(Electron spin 1/2 always exists.)

Originally the correct energy of Schrodinger equation can be gotten from the electron's rest mass (or reduced mass).
If you use the heavy mass , the electron is always stopping near the nucleus, which gives different energy result.
akhmeteli
#29
Jun21-11, 06:30 PM
P: 598
Quote Quote by ytuab View Post
In your spin state, the spnning speed is almost light speed, and the relativistic mass is too heavy to move it.<br>
But the electron has orbital motion (kinetic energy) and orbital angular momentum, too.

If you consider the orbital kinetic energy, its speed exceeds the speed of light. ( v = c + a )
I would think you can only add speeds like you do when the speeds are not relativistic, which is not the case.
granpa
#30
Jun21-11, 08:12 PM
P: 2,258
the speed of the electron in ground state of the bohr model of hydrogen is ac
akhmeteli
#31
Jun21-11, 09:11 PM
P: 598
Quote Quote by granpa View Post
the speed of the electron in ground state of the bohr model of hydrogen is ac
I think you'll agree that there are better theories than the Bohr model. For example, for the Dirac equation, eigenvalues of velocity projections are +-c (see, e.g., Dirac's book "Principles...", the chapter where he discusses Zitterbewegung.)
jobsism
#32
Jun25-11, 01:43 PM
P: 109
Thanks a lot, guys! :D I'm quite the beginner in QM. So,I still don't completely understand all of it, but I think I'm on the way...
alxm
#33
Jun25-11, 06:15 PM
Sci Advisor
P: 1,866
Quote Quote by Dickfore View Post
Spin is a type of angular momentum, where angular momentum is defined in the modern way as the "generator of rotations" (see Noether's theorem).[1][2] This modern definition of angular momentum is not the same as the historical classical mechanics definition, L = r p. (The historical definition, which does not include spin, is more specifically called "orbital angular momentum".)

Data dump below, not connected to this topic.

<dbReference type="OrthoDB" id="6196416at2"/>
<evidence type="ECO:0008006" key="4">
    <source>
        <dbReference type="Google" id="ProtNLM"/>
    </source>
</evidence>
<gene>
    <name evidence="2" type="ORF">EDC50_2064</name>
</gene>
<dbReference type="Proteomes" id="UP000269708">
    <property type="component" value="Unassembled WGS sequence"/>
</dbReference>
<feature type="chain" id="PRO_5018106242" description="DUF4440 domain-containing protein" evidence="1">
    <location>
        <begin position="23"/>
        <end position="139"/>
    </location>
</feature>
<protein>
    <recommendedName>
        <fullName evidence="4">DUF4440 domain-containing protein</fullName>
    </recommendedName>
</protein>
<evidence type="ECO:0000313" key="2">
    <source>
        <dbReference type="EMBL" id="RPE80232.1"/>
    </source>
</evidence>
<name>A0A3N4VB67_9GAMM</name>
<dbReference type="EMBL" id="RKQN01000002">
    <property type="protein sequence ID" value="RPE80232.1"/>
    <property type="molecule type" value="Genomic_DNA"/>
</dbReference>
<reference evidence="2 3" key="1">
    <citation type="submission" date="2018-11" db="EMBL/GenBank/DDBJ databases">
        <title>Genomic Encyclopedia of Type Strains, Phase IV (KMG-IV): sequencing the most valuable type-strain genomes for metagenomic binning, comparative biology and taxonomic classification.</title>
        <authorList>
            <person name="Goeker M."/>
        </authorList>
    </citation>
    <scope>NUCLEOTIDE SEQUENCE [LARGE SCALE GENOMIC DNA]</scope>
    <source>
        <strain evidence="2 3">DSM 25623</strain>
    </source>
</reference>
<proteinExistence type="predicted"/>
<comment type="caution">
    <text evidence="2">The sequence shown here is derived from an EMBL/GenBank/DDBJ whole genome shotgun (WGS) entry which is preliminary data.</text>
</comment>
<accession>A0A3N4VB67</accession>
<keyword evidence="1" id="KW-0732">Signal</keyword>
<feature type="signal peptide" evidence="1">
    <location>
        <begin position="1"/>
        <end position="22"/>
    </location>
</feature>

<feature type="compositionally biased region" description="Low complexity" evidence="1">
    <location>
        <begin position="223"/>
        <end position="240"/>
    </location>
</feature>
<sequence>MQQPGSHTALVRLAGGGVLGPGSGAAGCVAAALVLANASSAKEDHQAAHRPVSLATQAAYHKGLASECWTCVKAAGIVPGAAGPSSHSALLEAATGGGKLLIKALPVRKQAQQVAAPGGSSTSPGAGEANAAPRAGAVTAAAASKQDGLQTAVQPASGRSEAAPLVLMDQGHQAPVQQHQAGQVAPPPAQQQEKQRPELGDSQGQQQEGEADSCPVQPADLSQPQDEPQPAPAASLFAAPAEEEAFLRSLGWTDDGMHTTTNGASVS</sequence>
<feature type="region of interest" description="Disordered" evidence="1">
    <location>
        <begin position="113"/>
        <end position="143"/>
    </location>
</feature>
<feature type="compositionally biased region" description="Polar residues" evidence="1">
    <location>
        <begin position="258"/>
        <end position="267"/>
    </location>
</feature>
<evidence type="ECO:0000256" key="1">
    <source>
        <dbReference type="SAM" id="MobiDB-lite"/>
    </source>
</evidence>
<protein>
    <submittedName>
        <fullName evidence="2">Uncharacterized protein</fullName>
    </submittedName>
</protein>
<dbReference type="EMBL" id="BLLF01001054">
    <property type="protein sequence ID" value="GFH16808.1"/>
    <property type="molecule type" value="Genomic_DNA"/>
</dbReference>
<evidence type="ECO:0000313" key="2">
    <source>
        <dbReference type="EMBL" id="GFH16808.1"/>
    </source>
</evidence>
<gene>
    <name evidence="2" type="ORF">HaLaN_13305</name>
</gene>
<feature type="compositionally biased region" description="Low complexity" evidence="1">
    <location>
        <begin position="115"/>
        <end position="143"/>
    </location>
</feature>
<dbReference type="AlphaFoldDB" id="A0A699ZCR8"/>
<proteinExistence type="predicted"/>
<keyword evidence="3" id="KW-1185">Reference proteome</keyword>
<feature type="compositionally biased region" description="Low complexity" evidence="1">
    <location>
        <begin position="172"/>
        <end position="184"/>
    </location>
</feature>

Good quotes; I feel this is seldom emphasized enough. The problem when describing spin as 'intrinsic angular momentum' is that it gives the impression that it can be described as classical (or orbital) angular momentum - as if the electron is 'spinning on its own axis', even though it's not. The oft-cited rationale that it can't be doing that "because it'd spin faster than the speed of light" easily furthers that misconception. -What if you're working non-relativistically? That's usually the case when describing electrons in atoms/molecules. If that's the case, there's no reason to care about exceeding the speed of light. Can't you model electron spin that way anyway?

But you can't model electron spin as if it were spinning on its axis; it's not SO(3). Spinors aren't vectors. Or in layman's terms: A rotating object doesn't reverse its direction if you rotate it 360 degrees - and an electron does. That fact is much more critical to electron behavior than the actual "rotation" itself (spin-orbit coupling being a relatively small effect in many cases). Since without it, you have no Pauli principle!


Register to reply

Related Discussions
Electron spin Introductory Physics Homework 2
Electron spin and QED Quantum Physics 6
Electron spin in NMR Atomic, Solid State, Comp. Physics 6
Electron spin Quantum Physics 20
Spin: why su(2) for an electron Advanced Physics Homework 0